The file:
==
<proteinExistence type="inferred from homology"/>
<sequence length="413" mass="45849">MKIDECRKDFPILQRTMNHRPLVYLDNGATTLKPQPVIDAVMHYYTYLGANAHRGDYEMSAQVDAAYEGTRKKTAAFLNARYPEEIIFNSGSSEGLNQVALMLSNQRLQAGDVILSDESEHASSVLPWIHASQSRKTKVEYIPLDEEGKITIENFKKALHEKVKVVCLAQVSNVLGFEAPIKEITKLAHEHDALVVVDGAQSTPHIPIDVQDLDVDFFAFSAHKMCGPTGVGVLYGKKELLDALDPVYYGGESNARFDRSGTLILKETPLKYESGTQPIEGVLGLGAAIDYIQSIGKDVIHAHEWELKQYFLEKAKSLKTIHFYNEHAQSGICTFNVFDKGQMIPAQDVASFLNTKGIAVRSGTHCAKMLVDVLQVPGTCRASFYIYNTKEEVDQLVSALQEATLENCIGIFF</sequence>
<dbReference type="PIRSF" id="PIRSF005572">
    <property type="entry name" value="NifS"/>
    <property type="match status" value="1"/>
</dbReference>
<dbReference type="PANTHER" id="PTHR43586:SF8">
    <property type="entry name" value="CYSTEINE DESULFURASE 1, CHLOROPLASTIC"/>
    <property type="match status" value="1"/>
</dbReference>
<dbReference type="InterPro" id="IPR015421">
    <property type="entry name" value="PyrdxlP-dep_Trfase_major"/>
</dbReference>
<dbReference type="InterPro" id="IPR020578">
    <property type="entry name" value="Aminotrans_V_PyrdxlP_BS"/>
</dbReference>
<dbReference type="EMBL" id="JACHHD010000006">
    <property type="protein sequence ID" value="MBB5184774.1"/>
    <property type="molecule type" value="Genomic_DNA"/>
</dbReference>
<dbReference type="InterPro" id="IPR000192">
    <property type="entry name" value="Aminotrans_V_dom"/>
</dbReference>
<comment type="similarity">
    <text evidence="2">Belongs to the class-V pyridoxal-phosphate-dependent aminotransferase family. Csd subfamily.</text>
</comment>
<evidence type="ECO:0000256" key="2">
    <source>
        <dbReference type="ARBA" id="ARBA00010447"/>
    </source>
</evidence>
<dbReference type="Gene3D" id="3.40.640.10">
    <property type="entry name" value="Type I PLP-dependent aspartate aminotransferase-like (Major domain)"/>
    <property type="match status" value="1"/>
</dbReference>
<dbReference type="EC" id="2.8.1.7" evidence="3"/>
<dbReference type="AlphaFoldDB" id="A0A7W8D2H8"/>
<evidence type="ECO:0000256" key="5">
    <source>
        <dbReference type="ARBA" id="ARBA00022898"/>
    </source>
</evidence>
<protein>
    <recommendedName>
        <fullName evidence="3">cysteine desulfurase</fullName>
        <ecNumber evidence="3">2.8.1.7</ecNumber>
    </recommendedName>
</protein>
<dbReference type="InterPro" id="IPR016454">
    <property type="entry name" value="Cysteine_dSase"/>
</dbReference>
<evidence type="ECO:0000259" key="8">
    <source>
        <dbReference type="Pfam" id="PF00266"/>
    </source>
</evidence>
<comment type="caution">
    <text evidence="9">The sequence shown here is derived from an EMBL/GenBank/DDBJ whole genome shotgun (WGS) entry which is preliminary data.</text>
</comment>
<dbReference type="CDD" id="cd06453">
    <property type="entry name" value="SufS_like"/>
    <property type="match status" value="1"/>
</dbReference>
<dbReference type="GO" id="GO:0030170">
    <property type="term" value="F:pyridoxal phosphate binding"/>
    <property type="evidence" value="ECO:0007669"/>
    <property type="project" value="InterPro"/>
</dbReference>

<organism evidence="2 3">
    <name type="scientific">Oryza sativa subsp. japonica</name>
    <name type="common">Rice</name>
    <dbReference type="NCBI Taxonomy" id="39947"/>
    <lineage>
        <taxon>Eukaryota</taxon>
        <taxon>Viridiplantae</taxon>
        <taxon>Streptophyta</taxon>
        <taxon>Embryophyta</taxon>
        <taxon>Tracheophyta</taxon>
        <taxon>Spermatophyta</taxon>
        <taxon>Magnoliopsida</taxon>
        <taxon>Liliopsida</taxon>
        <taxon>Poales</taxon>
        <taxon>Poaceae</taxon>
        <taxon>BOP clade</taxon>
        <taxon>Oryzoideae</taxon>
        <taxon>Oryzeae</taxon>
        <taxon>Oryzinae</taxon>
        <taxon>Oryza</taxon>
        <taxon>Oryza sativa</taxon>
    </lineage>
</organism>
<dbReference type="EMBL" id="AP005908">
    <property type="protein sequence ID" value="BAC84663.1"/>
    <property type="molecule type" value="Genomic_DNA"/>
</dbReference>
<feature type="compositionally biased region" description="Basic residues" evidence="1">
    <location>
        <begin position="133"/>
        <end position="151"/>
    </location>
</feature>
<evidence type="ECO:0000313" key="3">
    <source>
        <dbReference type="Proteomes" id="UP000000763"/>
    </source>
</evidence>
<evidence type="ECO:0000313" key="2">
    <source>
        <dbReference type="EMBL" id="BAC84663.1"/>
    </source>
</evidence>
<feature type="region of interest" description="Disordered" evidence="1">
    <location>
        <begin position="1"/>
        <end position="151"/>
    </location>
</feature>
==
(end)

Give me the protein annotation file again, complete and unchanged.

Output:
<proteinExistence type="inferred from homology"/>
<sequence length="413" mass="45849">MKIDECRKDFPILQRTMNHRPLVYLDNGATTLKPQPVIDAVMHYYTYLGANAHRGDYEMSAQVDAAYEGTRKKTAAFLNARYPEEIIFNSGSSEGLNQVALMLSNQRLQAGDVILSDESEHASSVLPWIHASQSRKTKVEYIPLDEEGKITIENFKKALHEKVKVVCLAQVSNVLGFEAPIKEITKLAHEHDALVVVDGAQSTPHIPIDVQDLDVDFFAFSAHKMCGPTGVGVLYGKKELLDALDPVYYGGESNARFDRSGTLILKETPLKYESGTQPIEGVLGLGAAIDYIQSIGKDVIHAHEWELKQYFLEKAKSLKTIHFYNEHAQSGICTFNVFDKGQMIPAQDVASFLNTKGIAVRSGTHCAKMLVDVLQVPGTCRASFYIYNTKEEVDQLVSALQEATLENCIGIFF</sequence>
<dbReference type="PIRSF" id="PIRSF005572">
    <property type="entry name" value="NifS"/>
    <property type="match status" value="1"/>
</dbReference>
<dbReference type="PANTHER" id="PTHR43586:SF8">
    <property type="entry name" value="CYSTEINE DESULFURASE 1, CHLOROPLASTIC"/>
    <property type="match status" value="1"/>
</dbReference>
<dbReference type="InterPro" id="IPR015421">
    <property type="entry name" value="PyrdxlP-dep_Trfase_major"/>
</dbReference>
<dbReference type="InterPro" id="IPR020578">
    <property type="entry name" value="Aminotrans_V_PyrdxlP_BS"/>
</dbReference>
<dbReference type="EMBL" id="JACHHD010000006">
    <property type="protein sequence ID" value="MBB5184774.1"/>
    <property type="molecule type" value="Genomic_DNA"/>
</dbReference>
<dbReference type="InterPro" id="IPR000192">
    <property type="entry name" value="Aminotrans_V_dom"/>
</dbReference>
<comment type="similarity">
    <text evidence="2">Belongs to the class-V pyridoxal-phosphate-dependent aminotransferase family. Csd subfamily.</text>
</comment>
<evidence type="ECO:0000256" key="2">
    <source>
        <dbReference type="ARBA" id="ARBA00010447"/>
    </source>
</evidence>
<dbReference type="Gene3D" id="3.40.640.10">
    <property type="entry name" value="Type I PLP-dependent aspartate aminotransferase-like (Major domain)"/>
    <property type="match status" value="1"/>
</dbReference>
<dbReference type="EC" id="2.8.1.7" evidence="3"/>
<dbReference type="AlphaFoldDB" id="A0A7W8D2H8"/>
<evidence type="ECO:0000256" key="5">
    <source>
        <dbReference type="ARBA" id="ARBA00022898"/>
    </source>
</evidence>
<protein>
    <recommendedName>
        <fullName evidence="3">cysteine desulfurase</fullName>
        <ecNumber evidence="3">2.8.1.7</ecNumber>
    </recommendedName>
</protein>
<dbReference type="InterPro" id="IPR016454">
    <property type="entry name" value="Cysteine_dSase"/>
</dbReference>
<evidence type="ECO:0000259" key="8">
    <source>
        <dbReference type="Pfam" id="PF00266"/>
    </source>
</evidence>
<comment type="caution">
    <text evidence="9">The sequence shown here is derived from an EMBL/GenBank/DDBJ whole genome shotgun (WGS) entry which is preliminary data.</text>
</comment>
<dbReference type="CDD" id="cd06453">
    <property type="entry name" value="SufS_like"/>
    <property type="match status" value="1"/>
</dbReference>
<dbReference type="GO" id="GO:0030170">
    <property type="term" value="F:pyridoxal phosphate binding"/>
    <property type="evidence" value="ECO:0007669"/>
    <property type="project" value="InterPro"/>
</dbReference>

<organism evidence="2 3">
    <name type="scientific">Oryza sativa subsp. japonica</name>
    <name type="common">Rice</name>
    <dbReference type="NCBI Taxonomy" id="39947"/>
    <lineage>
        <taxon>Eukaryota</taxon>
        <taxon>Viridiplantae</taxon>
        <taxon>Streptophyta</taxon>
        <taxon>Embryophyta</taxon>
        <taxon>Tracheophyta</taxon>
        <taxon>Spermatophyta</taxon>
        <taxon>Magnoliopsida</taxon>
        <taxon>Liliopsida</taxon>
        <taxon>Poales</taxon>
        <taxon>Poaceae</taxon>
        <taxon>BOP clade</taxon>
        <taxon>Oryzoideae</taxon>
        <taxon>Oryzeae</taxon>
        <taxon>Oryzinae</taxon>
        <taxon>Oryza</taxon>
        <taxon>Oryza sativa</taxon>
    </lineage>
</organism>
<dbReference type="EMBL" id="AP005908">
    <property type="protein sequence ID" value="BAC84663.1"/>
    <property type="molecule type" value="Genomic_DNA"/>
</dbReference>
<feature type="compositionally biased region" description="Basic residues" evidence="1">
    <location>
        <begin position="133"/>
        <end position="151"/>
    </location>
</feature>
<evidence type="ECO:0000313" key="3">
    <source>
        <dbReference type="Proteomes" id="UP000000763"/>
    </source>
</evidence>
<evidence type="ECO:0000313" key="2">
    <source>
        <dbReference type="EMBL" id="BAC84663.1"/>
    </source>
</evidence>
<feature type="region of interest" description="Disordered" evidence="1">
    <location>
        <begin position="1"/>
        <end position="151"/>
    </location>
</feature>